``It's one of the classic clubs in this country, and if you walk up on a point on the Upper Course, you can see the Manhattan skyline,'' Joe Steranka, the CEO of The PGA of America, said Wednesday. ``So being in the New York metropolitan area for us was important, to be able to be near the birthplace. I know we'll have a lot of activities in the year leading up to that centennial championship.''
That PGA Championship will be not the 100th edition, however, since none was held in 1917, 1918 and 1943.
Baltusrol hosted its only PGA Championship in 2005, with Phil Mickelson winning by one stroke over Steve Elkington and Thomas Bjorn in a rare Monday finish. Bad weather blew in late Sunday, forcing 12 players to return the day to complete their rounds.
``That championship brought a whole group of people into the field and was one of the most dramatic moments,'' Steranka said. ``We'll try to finish it on Sunday this year, though.''
BIG MONTH: Chad Campbell has a lot on his mind this month - the PGA Championship, trying to make the Ryder Cup team, the PGA Tour playoffs for the FedEx Cup. And in the middle of this, he's preparing for fatherhood.
His wife, Amy, is expecting a boy on Sept. 4.
``She more worried about the schedule than I am,'' Campbell said.
He said he likely would play the Deutsche Bank Championship, which ends Sept. 1, then skip the BMW Championship in St. Louis. That might affect his FedEx Cup standings, but it shouldn't have any bearing on the Ryder Cup. If he doesn't make the team, the captain's picks are announced after the Deutsche Bank.
LATE CHANGE: Shingo Katayama, No. 52 in the official world golf rankings, withdrew from the PGA Championship on Wednesday due to recurring back problems. He was replaced by Michael Allen of Scottsdale, Ariz. The 156-player field now includes 93 of the world's top 100.
Other withdrawals in the last week include Brett Wetterich (back), Jason Bohn (back), Luke Donald (wrist) and Alex Cejka (arm).
Cejka was in the field as an alternate, replacing Donald.
Two-time defending champion Tiger Woods is not in the field after undergoing knee surgery soon after winning the U.S. Open in June.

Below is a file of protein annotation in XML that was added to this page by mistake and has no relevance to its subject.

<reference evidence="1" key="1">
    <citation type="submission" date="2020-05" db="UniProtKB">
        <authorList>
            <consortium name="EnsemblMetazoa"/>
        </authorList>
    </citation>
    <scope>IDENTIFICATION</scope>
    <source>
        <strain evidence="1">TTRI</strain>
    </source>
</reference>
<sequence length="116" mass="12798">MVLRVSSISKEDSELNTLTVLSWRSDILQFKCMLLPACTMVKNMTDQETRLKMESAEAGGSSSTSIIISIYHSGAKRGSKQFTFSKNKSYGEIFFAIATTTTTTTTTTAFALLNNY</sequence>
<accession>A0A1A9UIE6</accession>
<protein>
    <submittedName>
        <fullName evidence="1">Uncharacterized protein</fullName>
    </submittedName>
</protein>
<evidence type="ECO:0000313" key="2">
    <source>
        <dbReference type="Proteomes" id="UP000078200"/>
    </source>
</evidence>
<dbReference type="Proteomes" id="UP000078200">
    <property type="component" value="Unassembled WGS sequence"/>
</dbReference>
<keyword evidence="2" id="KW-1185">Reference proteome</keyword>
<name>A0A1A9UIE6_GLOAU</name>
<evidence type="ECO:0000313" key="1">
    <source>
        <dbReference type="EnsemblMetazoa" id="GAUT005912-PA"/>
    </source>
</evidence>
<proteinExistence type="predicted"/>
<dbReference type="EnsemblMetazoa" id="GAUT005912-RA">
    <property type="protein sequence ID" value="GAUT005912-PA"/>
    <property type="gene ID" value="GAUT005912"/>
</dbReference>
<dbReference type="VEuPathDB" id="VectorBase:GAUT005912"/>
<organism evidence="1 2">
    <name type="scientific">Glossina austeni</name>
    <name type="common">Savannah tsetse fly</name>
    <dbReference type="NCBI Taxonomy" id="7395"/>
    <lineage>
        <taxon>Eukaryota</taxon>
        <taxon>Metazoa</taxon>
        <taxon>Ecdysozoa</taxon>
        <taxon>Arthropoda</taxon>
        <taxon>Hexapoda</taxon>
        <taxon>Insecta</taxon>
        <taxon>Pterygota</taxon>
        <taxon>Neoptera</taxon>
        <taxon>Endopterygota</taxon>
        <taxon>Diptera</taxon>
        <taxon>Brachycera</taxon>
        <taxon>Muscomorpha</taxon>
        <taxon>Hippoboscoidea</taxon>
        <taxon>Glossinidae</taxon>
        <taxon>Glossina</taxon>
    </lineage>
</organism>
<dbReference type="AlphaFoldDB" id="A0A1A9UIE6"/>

NO TIGER: Tiger Woods will miss the Ryder Cup, and U.S. captain Paul Azinger can't see how that will help.
Some have speculated that Woods' absence - he has never had a winning record at any Ryder Cup - might motivate the Americans and put more pressure on Europe, which has won the last three times.
``I don't see one, single positive that Tiger Woods isn't on our team,'' Azinger said. ``I can't imagine how you can argue a team would be better off without arguably the greatest player - potentially the greatest player - who has ever lived. As far as I'm concerned, it really puts Europe in an advantageous place. It puts Europe in a favorite role. There's just no question about it.''
PRIZE MONEY: The PGA of America approved prize money Wednesday of $7.5 million for the PGA Championship, up $500,000 from last year. First place is worth $1.35 million.
It's the first time since 2003 that all three U.S. majors had the same purse.
The British Open had the largest amount of prize money this year, mainly because of the exchange rate. Padraig Harrington earned nearly $1.5 million from a prize fund of $8.24 million.
Typical of the majors, even those missing the cut will earn $2,500.
BACK STRETCH: The PGA Championship comes toward the end of an impressive string of marquee sporting events in the Detroit area. The 2004 Ryder Cup at Oakland Hills started the run and was followed by baseball's All-Star game the next year and the 2006 Super Bowl. Following the 2009 Final Four, the Motor City might have a long wait for another scheduled sporting event that has wide appeal.
Oakland Hills members are open to hosting another major - a seventh U.S. Open or fourth PGA Championship - but not until sometime between 2016 and 2022. Local officials are hoping to land another Final Four between 2012-16.